• Find readings and songs that reflect your theme and relate to the prayers. (Be sure they are meaningful and avoid “My favorite color is blue” or “I love the summer” because they really have nothing to do with the T’fillah)
  • Remember to choose songs that are known throughout the congregation and that are appropriate for the T’fillah (i.e.: don’t choose a song welcoming Shabbat if your T’fillah is during the week)
  • Do not substitute readings for important prayers (see T’fillah Outlines)
  • Let participants choose parts – encourage everyone to take part in T’fillot
  • Determine the date for the next meeting

Meeting #2

  • Put the pieces together in the form of a T’fillah
  • Readings, songs, Torah/Haftarah portions, etc.
  • Watch out for too many consecutive readings
  • Estimate the length of the service
  • Have a Rabbi (or other qualified person) review the T’fillah for appropriate songs, readings & prayers BEFORE you make copies!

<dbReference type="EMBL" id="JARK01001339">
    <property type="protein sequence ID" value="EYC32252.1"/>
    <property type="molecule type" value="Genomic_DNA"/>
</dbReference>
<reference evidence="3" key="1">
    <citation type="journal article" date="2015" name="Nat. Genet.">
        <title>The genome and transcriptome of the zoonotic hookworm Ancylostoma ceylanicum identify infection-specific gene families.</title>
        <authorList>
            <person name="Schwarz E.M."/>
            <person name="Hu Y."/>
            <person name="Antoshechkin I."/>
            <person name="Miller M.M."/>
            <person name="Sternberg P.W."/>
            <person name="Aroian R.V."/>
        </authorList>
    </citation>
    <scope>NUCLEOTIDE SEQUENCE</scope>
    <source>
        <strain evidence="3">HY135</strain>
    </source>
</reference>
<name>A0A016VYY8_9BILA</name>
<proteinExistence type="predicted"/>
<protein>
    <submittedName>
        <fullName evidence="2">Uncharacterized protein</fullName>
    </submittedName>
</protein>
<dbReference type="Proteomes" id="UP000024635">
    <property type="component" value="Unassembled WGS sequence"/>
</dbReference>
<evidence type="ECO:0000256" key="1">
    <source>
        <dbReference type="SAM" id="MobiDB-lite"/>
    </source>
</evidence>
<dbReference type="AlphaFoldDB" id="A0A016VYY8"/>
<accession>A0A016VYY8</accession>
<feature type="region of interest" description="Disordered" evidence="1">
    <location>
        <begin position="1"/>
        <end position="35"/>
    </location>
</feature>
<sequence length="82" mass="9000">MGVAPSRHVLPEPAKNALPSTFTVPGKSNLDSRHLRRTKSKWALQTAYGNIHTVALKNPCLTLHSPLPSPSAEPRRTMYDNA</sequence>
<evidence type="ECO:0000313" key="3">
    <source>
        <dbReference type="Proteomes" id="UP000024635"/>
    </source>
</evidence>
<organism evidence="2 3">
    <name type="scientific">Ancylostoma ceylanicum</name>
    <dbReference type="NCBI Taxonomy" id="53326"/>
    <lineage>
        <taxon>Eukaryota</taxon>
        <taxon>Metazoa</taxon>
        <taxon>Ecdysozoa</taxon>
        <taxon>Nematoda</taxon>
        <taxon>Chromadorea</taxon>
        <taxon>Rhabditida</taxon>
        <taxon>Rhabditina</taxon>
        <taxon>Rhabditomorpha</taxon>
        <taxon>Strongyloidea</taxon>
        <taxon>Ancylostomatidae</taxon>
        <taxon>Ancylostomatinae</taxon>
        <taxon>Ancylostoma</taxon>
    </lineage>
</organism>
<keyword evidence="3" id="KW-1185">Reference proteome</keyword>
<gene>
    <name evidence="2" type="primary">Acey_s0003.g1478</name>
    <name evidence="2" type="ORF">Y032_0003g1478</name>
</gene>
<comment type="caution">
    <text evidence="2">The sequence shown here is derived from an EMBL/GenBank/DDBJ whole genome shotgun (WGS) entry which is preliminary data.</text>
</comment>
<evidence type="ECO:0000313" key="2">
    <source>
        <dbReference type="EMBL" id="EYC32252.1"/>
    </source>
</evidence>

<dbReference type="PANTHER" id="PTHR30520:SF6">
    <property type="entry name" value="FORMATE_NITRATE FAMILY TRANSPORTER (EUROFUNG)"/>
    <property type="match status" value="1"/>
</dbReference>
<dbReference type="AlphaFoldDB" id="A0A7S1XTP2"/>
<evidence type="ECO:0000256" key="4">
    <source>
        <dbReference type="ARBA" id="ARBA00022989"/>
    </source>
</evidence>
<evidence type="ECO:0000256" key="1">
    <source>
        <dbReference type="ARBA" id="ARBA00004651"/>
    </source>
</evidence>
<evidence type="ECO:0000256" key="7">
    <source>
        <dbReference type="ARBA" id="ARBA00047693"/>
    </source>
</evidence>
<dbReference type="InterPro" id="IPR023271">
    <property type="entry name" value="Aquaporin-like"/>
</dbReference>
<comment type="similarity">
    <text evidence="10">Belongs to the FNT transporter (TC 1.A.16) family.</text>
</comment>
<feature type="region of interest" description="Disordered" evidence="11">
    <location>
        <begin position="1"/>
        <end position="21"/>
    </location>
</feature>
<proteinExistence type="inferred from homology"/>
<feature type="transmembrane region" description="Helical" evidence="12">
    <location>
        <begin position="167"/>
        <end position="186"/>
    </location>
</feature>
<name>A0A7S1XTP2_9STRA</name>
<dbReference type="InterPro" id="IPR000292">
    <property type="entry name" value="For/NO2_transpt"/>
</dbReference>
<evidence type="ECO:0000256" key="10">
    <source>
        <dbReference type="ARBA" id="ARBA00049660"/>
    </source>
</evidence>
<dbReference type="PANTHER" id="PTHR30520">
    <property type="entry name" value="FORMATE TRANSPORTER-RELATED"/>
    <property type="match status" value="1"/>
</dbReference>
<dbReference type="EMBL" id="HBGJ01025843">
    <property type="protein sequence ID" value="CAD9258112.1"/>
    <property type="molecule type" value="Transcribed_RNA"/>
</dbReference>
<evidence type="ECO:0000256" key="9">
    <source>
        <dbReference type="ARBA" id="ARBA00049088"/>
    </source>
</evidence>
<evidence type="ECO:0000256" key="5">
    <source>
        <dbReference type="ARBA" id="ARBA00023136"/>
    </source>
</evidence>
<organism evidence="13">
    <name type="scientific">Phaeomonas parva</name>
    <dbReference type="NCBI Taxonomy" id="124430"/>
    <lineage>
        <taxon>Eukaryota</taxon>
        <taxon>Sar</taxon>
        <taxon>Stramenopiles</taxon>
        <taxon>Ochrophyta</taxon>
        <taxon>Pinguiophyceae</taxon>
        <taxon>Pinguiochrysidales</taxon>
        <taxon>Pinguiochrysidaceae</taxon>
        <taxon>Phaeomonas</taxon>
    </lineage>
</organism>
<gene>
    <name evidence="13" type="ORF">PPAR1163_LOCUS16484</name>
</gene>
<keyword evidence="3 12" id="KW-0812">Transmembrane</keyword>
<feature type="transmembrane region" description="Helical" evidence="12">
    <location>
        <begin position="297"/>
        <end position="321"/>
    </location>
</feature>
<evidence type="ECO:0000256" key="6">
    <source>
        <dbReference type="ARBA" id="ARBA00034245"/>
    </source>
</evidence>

Formatting the T’fillot

  • Be sure to use versions of prayers and songs with transliterations and translations for those who don’t yet know them (you may have to type it out yourself)
  • Clearly indicate “congregation” and “reader” for responsive readings
  • Make sure every participant has a copy of the T’fillah ahead of time with their part clearly marked
  • Keep a master copy of the T’fillah with each participant’s name next to their part – be prepared to step in or have the Rabbi step in incase the participant is not there.


  • Make sure participants know where to sit and when to do their part
  • Make sure to review the songs and versions in the T’fillah
  • Run through the entire T’fillah
  • Read through every reading and Hebrew prayer
  • Torah reader read from the scroll at least once before the T’fillah